I got it wrong, let me tell you. After finishing the CEDB .NET code, I started to write the Pocket Access layer for .NET CF and realized how some of my early assumptions were simply wrong.
The CEDB code implements a record containing a collection of properties. Each property maps to a CEPROPVAL structure directly, meaning that the contained value is accessed through bit conversion methods. This is pretty stupid. My early reasoning was that this would make it so much easier to read and write the binary info to and from the database.
When I tried to fill a DataTable object using this approach, I was surprised with the poor speed. At first I blamed the DataGrid but realised that, although it is a slow loader, the bulk of the time was being spent loading the DataTable. I turned my attention to the DataTable and applied all the tricks of the trade to make it load faster. Nah... no way.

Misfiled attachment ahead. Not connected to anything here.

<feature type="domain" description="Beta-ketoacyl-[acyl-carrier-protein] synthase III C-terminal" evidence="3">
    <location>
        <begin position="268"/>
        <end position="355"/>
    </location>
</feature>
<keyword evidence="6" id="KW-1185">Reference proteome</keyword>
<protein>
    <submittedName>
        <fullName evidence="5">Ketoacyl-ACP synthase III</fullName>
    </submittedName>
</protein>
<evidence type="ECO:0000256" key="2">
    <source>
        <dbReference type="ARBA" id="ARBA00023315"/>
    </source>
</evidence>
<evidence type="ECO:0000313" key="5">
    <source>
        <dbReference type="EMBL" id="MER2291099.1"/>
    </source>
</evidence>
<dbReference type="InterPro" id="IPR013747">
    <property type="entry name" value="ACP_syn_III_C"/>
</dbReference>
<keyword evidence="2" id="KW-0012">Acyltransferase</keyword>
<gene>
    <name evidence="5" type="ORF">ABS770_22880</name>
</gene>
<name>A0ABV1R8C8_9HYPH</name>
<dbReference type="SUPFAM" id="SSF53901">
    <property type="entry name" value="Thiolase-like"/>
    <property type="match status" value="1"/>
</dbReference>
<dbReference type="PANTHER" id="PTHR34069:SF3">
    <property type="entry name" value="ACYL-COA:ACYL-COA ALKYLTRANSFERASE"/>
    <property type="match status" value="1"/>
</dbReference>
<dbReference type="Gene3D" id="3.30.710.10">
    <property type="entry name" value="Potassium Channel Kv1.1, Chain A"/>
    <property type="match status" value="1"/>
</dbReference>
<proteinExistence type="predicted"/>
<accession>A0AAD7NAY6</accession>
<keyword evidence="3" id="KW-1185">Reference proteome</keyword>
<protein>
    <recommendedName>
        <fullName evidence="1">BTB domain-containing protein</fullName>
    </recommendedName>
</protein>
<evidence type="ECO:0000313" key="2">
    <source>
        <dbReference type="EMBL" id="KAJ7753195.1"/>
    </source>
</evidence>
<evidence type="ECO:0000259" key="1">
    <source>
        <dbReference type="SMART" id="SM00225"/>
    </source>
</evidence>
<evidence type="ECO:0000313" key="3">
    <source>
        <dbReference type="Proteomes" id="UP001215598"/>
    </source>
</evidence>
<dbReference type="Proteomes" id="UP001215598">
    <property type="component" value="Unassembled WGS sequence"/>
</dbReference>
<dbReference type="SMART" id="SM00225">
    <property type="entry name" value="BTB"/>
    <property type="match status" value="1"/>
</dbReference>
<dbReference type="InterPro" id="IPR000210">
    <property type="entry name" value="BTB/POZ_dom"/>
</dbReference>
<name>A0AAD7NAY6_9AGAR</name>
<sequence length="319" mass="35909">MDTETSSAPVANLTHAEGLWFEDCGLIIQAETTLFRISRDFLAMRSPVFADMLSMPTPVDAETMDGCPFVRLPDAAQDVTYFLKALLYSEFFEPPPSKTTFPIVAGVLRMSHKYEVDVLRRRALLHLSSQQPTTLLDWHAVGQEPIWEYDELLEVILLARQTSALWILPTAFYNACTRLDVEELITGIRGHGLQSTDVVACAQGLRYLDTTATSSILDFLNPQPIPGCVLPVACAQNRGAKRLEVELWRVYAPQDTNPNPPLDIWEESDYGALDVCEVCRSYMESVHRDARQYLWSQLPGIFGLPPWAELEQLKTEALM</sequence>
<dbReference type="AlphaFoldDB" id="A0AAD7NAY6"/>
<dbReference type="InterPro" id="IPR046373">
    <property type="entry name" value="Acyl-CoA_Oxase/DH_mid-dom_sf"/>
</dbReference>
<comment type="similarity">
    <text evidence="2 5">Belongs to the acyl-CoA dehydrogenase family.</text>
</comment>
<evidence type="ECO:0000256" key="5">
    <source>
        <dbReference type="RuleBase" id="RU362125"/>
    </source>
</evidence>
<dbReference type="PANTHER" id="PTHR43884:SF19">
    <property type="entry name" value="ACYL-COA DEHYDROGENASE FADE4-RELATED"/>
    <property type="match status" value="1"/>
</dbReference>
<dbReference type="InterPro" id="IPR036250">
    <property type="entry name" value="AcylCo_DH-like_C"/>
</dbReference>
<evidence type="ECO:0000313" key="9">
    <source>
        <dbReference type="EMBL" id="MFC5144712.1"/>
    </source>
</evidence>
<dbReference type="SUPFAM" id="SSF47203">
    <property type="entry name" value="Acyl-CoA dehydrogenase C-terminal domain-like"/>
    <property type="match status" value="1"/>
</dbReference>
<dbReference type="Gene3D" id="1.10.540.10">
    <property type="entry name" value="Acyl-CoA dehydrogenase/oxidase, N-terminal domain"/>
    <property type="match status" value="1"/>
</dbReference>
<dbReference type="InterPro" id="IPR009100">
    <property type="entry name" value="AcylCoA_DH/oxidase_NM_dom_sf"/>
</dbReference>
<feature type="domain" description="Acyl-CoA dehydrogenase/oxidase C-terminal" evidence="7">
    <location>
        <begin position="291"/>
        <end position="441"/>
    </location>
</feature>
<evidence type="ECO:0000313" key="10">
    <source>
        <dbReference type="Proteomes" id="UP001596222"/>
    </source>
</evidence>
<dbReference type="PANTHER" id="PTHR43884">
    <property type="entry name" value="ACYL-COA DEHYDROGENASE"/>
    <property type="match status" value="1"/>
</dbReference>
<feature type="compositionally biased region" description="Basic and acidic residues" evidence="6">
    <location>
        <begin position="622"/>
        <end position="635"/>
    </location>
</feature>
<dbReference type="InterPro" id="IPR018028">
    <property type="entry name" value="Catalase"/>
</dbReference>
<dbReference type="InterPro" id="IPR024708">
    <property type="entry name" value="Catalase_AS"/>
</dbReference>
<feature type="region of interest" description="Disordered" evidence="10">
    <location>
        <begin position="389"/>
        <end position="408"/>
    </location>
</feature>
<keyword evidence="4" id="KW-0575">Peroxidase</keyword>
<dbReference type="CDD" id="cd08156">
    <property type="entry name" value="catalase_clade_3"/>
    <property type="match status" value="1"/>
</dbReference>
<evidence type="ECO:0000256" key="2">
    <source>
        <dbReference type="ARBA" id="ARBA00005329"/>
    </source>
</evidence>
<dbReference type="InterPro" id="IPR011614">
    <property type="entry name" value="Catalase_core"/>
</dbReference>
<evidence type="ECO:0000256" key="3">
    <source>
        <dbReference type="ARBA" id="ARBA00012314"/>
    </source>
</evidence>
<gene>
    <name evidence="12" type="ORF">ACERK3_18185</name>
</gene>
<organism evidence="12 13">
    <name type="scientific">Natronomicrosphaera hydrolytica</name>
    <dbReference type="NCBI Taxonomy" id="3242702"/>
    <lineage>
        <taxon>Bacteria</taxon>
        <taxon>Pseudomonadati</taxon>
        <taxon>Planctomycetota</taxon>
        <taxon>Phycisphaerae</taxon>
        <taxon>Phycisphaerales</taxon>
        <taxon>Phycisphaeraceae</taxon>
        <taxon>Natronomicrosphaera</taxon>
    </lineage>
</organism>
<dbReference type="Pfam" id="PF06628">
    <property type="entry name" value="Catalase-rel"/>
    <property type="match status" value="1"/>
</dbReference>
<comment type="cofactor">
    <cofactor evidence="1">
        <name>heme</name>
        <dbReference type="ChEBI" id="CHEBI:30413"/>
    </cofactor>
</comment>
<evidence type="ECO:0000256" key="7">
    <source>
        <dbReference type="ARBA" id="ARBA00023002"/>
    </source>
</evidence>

But wait! Could it be...? Was it in my code to load the records? Like Michael Abrash used to say: "Assume nothing: Test everything".
Bingo! As any Scorpio worth his salt, I rewrote the whole thing. Upon loading, the record now converts all its properties to boxed values or string references (blobs are just byte arrays, but references as well). These are all packed into an object array which makes it a breeze to load into a DataRow. Buffers are reused to avoid heap fragmentation and the undesirable visit of our friend the garbage collector.
The Suppliers table of the converted Northwind database now gets loaded into a brand-new DataTable object in under 200 ticks on my iPAQ 3850 (I cannot get enough of this machine...), down from almost 600 ticks using the old code. Impressive, huh?
Metaclasses: Thoughts on generative C++
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